In years 10 and 11 every student has a Connexions (now National Careers Service) interview (those who are most unsure get their interviews first). The KS4 open evening finds the school hall and corridor full of stands for employers and training providers. Also part of High Arcal’s careers programme are life skills classes in, for example: cooking; shopping; washing; ironing; and managing gas, electricity and water services.

Inclusion: LGBT

High Arcal has recently had three transgender pupils, who have gone through successfully with the help of the school’s six learning mentors. ‘We’re so proud of that,’ Jo Bull reported. ‘One of them could not read or write in year 7, but has progressed to the point where they are now thriving at college and have won an award for resilience.’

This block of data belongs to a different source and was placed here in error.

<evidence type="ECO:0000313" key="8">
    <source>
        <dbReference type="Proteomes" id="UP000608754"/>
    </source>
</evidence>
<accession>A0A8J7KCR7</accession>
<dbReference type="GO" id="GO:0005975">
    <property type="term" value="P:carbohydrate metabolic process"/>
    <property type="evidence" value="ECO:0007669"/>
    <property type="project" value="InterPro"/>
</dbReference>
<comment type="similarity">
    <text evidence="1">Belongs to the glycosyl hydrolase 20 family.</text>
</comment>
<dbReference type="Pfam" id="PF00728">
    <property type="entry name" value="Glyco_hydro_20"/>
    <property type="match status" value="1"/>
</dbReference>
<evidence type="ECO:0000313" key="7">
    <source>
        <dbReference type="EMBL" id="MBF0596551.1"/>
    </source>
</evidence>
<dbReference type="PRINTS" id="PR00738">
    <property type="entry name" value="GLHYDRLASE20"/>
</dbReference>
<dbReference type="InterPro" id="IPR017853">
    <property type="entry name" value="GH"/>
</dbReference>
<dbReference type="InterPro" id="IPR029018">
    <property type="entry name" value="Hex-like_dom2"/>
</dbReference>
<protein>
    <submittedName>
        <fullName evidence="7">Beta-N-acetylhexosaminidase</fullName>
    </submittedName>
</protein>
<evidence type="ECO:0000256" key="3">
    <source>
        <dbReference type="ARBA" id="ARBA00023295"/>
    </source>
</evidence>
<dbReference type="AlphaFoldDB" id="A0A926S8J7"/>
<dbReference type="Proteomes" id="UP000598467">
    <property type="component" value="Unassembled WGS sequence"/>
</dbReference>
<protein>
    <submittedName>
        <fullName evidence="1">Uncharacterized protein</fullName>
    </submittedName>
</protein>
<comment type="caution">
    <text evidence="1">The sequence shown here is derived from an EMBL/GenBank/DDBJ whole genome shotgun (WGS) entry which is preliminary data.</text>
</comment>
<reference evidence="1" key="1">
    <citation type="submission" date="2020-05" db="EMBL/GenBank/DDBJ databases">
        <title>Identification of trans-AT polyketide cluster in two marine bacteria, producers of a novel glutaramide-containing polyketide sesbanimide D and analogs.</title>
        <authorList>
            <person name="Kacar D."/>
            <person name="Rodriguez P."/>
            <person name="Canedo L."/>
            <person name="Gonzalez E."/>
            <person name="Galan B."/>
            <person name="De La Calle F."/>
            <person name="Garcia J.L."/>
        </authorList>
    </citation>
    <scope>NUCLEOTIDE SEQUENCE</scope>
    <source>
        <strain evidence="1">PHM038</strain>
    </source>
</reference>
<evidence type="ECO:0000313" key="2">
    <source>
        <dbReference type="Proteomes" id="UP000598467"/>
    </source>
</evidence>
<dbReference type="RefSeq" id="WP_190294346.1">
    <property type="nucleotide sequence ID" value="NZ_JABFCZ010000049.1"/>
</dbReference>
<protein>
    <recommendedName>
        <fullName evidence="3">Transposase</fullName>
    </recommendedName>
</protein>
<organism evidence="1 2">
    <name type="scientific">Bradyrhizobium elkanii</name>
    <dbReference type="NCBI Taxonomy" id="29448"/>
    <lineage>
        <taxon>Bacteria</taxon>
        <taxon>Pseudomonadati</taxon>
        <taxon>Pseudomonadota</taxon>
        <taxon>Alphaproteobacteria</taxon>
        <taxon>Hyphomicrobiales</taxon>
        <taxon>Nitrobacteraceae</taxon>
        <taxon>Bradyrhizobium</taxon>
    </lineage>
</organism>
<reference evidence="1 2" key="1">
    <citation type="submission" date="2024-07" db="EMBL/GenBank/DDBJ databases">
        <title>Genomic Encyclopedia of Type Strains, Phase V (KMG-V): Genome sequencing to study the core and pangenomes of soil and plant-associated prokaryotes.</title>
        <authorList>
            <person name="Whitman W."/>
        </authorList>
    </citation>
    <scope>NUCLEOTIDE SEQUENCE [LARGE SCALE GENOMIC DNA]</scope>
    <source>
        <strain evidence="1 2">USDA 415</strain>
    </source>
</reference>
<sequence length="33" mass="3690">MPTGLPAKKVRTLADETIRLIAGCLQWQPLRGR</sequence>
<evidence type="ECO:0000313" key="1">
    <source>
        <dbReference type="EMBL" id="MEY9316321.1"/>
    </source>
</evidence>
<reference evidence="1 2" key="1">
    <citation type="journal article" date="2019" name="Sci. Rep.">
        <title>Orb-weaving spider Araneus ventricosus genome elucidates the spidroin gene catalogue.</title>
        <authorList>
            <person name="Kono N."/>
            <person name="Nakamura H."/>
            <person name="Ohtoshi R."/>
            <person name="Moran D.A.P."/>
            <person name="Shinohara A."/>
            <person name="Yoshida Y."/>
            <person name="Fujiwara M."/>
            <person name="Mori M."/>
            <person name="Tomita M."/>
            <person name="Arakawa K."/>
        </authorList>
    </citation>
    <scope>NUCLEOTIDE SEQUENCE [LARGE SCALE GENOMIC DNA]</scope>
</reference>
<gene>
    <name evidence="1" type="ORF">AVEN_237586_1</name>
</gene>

It was very difficult for one boy at first when he decided to become a girl, and then her family disowned her. Vicky Rownes attended gender counselling with her, and ‘in the end, she came to the school prom in a dress and was accepted. Her name was legally changed and we changed all the school documentation to reflect her reassignment.’ And, Debbie Bennett noted, ‘there has been no exclusion by other students.’


The school ensures there are suitable sanctuaries for all students who might need them, such as a head of house’s office, particular classrooms or various locations for mentoring sessions. Every morning Vicky Rownes manages a small group of students, such as a boy with ADHD who needs calming down, getting into his uniform and reducing his anxiety. However, most of the time students on the autism spectrum take part in the main curriculum. Following several assemblies on autism awareness, there’s now a tolerance among the other students.